Almost exactly one year ago, the LDS church was using the relationship between Tom Christofferson (Apostle Todd Christofferson’s gay brother) and his LDS ward as an example of how gays and the LDS church could find harmony. According to KUTV, Elder Christofferson noted that his brother had “returned to the faith” and he and his partner were “active participants in their neighborhood ward.” In November, we learned that the church now considers Tom Christofferson and his partner to be “apostates,” which would preclude them from any kind of participation in the ward beyond attendance. This month, Apostle Russell Nelson doubled-down by affirming that the policy excluding gays and their children from church blessings was given by revelation from God.

In 2012, the official church web site, mormonsandgays.org, acknowledged that same-sex attraction is not something that people can change but that it was something to be “borne” or “endured” in the hope that it might change in the next life:

We believe that with an eternal perspective, a person’s attraction to the same sex can be addressed and borne as a mortal test. It should not be viewed as a permanent condition. An eternal perspective beyond the immediacy of this life’s challenges offers hope. Though some people, including those resisting same-sex attraction, may not have the opportunity to marry a person of the opposite sex in this life, a just God will provide them with ample opportunity to do so in the next. We can all live life in the full context of who we are, which is much broader than sexual attraction.

Just over a week ago, the church published on the LDS.org web site a talk that suggested that, if gay members would only get “desperate” enough, they could through prayer have their sexual orientation changed:

Gratefully, the Savior has paid the price for every gift of the Spirit we will ever need to help us. It’s up to us to prayerfully discover which gifts we need. We may need the gift of self-discipline or of cheerfulness. Perhaps we need the gift of patience, or the gift to be healed, or the gift to forgive. Perhaps we need the gift to have our sexual feelings be in harmony with eternal laws. Perhaps we realize that we cannot live one more minute without the gift of unshakable faith in our Lord Jesus Christ. When we’re desperate for any gift of the Spirit, that is when we will finally pray with all the energy of heart for that gift. And the great news is that each spiritual gift we receive takes us one more step forward into our true selves. …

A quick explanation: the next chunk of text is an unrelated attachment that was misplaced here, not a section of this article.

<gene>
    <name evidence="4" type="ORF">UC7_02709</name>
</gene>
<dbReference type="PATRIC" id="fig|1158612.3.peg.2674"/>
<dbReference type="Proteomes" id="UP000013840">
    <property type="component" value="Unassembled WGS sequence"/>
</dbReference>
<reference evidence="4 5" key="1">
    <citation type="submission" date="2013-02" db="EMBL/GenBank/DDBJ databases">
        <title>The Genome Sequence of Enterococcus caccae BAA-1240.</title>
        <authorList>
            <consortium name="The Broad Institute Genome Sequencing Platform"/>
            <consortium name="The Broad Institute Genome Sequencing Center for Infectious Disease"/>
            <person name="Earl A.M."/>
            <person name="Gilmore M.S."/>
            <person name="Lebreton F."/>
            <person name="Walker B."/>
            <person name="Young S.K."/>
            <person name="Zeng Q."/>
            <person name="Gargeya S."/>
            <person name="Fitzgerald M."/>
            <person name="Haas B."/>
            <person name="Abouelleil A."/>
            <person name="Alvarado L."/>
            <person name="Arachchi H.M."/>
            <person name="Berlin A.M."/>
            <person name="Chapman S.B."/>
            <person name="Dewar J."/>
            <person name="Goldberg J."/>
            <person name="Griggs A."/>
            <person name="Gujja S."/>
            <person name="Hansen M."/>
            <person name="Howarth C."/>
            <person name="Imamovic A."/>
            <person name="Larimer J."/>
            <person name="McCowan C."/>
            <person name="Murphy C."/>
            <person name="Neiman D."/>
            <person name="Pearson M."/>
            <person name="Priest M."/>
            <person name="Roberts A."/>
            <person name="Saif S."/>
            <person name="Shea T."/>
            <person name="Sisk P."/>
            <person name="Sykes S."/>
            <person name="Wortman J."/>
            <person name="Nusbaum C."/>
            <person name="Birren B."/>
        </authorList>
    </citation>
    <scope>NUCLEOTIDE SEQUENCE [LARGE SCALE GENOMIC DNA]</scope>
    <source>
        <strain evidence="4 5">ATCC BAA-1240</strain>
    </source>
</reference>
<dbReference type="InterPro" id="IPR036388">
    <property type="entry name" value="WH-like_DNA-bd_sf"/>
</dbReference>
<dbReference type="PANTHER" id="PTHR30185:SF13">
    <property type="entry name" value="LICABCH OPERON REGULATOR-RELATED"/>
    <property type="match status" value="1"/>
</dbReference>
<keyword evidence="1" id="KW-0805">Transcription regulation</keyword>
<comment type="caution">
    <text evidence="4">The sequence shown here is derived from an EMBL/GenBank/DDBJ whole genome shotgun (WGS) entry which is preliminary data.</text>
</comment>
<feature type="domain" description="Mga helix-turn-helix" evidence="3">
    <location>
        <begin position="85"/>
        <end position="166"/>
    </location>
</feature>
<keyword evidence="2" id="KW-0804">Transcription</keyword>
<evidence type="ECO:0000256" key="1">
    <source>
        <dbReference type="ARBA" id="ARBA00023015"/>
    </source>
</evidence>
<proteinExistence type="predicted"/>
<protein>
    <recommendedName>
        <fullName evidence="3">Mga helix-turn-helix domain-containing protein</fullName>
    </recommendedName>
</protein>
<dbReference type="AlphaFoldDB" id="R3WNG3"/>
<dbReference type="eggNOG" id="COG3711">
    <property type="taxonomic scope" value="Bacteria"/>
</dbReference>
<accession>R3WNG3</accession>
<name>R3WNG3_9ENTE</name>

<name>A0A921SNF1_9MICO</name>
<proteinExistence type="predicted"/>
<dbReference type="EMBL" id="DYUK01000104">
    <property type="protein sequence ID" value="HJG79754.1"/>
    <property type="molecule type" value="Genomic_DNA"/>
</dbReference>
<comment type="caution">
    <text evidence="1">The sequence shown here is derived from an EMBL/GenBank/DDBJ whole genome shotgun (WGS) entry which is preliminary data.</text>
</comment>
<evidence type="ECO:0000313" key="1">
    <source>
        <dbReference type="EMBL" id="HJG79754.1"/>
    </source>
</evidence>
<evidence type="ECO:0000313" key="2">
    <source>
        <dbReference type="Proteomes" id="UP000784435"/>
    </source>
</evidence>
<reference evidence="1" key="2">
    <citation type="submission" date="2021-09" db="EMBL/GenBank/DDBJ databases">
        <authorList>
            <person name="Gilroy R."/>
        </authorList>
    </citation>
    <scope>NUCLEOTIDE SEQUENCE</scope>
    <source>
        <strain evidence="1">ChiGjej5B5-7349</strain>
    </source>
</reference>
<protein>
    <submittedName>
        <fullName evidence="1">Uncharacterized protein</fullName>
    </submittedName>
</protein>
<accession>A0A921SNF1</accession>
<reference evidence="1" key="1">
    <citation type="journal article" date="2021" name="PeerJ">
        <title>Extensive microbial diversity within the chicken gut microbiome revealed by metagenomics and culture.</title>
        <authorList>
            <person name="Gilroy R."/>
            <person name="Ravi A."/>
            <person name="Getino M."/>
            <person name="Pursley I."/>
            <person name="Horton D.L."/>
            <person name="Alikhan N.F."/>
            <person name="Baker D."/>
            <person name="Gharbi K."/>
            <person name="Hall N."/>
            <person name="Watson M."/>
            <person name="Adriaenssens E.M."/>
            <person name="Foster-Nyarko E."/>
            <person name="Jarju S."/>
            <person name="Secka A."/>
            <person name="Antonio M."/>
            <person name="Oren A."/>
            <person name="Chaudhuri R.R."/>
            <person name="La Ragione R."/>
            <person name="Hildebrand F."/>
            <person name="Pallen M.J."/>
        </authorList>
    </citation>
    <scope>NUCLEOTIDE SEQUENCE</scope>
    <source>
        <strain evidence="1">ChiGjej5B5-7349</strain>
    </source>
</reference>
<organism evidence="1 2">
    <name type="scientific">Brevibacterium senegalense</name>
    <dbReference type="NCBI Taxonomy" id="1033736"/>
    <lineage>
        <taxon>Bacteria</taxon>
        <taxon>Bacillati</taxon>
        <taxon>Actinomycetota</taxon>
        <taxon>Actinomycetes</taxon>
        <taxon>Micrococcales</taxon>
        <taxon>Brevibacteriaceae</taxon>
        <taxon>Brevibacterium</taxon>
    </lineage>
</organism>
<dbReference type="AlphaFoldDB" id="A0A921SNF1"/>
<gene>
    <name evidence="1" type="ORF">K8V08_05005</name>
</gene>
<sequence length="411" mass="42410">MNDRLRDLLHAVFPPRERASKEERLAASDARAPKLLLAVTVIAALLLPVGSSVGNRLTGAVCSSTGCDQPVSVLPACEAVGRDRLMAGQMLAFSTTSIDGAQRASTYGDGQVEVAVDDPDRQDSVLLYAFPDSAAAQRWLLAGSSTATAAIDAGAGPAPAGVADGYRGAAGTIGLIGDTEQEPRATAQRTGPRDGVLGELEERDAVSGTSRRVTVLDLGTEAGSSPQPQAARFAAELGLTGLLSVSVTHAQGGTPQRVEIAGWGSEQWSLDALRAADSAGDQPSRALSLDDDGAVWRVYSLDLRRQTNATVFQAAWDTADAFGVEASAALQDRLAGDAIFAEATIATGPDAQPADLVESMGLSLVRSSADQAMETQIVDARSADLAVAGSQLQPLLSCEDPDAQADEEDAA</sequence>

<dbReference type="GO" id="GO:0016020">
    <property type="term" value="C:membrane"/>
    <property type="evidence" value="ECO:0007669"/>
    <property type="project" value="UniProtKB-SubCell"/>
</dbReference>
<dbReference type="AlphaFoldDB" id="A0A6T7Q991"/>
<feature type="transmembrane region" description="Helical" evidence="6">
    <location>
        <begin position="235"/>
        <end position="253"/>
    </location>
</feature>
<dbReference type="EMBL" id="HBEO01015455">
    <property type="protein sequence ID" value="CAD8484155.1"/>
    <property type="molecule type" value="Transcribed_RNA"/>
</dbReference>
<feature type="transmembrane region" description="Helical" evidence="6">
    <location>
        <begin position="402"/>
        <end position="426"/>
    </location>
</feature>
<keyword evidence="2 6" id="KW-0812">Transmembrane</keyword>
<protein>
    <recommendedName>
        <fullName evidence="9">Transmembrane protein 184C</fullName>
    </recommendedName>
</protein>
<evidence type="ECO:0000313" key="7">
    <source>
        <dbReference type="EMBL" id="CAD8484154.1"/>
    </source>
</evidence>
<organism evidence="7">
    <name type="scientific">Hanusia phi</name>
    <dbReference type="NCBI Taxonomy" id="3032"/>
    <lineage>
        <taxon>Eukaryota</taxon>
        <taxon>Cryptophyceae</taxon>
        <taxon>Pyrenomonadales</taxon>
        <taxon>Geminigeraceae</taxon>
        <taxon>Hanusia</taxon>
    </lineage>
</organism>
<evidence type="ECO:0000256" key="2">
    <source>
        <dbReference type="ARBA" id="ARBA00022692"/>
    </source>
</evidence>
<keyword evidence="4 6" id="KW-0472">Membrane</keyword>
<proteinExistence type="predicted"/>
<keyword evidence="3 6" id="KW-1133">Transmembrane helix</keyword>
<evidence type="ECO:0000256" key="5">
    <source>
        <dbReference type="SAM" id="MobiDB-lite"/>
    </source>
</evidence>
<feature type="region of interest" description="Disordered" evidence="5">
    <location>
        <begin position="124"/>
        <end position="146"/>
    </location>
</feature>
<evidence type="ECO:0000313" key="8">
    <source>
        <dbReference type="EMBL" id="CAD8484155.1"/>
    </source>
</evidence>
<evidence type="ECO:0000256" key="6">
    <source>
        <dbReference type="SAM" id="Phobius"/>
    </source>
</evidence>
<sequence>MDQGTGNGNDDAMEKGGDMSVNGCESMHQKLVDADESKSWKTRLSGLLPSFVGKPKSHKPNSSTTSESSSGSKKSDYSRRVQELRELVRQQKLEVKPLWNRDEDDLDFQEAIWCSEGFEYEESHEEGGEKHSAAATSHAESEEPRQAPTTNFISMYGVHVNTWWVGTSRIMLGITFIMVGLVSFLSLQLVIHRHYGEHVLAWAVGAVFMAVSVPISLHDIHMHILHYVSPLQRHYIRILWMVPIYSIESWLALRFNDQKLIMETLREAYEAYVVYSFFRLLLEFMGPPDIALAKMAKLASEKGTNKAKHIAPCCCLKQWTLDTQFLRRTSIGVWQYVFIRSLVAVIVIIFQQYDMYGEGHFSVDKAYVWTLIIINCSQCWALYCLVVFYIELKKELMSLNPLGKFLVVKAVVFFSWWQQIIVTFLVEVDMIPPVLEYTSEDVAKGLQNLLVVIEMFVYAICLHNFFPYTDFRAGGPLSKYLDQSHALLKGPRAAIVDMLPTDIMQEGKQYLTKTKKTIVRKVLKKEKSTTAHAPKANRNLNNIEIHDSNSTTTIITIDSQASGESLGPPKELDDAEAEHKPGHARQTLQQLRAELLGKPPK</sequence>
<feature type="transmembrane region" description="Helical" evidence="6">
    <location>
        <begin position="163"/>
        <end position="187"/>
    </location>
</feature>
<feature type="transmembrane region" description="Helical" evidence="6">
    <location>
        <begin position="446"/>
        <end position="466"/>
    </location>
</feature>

I pray that this year you will have some moments of anguishing desperation that will propel you further along the path to becoming the man or woman you were born to be. Your true self is spectacular! Never settle for less.

The problem, of course, is that desperation only drives change where change is possible. Say I decided that I am not the man I was born to be because the physical condition I was born with makes it difficult for me to swallow some kinds of food without extreme care. I’ve had many medical procedures to make it easier for me to swallow, but my doctors tell me I’ve progressed as far as I’m going to go. I suppose I could become desperate to change this aspect of my body, enough so that I would pray that God would “heal” me and make me the person I was born to be. After all, I shouldn’t settle for less.

What would be the end result? All the prayer in the world isn’t going to change the fact that I have a narrow part of my esophagus ringed with scar tissue. If I followed Sister Nelson’s counsel, in the near-certain absence of change, my desperation would turn to despair. At some point I would be forced to accept that I can’t change that aspect of my body, or I would give in to despair, which derives from the Latin de esperare–literally “without hope.” Given my history with depression, I have a pretty good idea where things would end.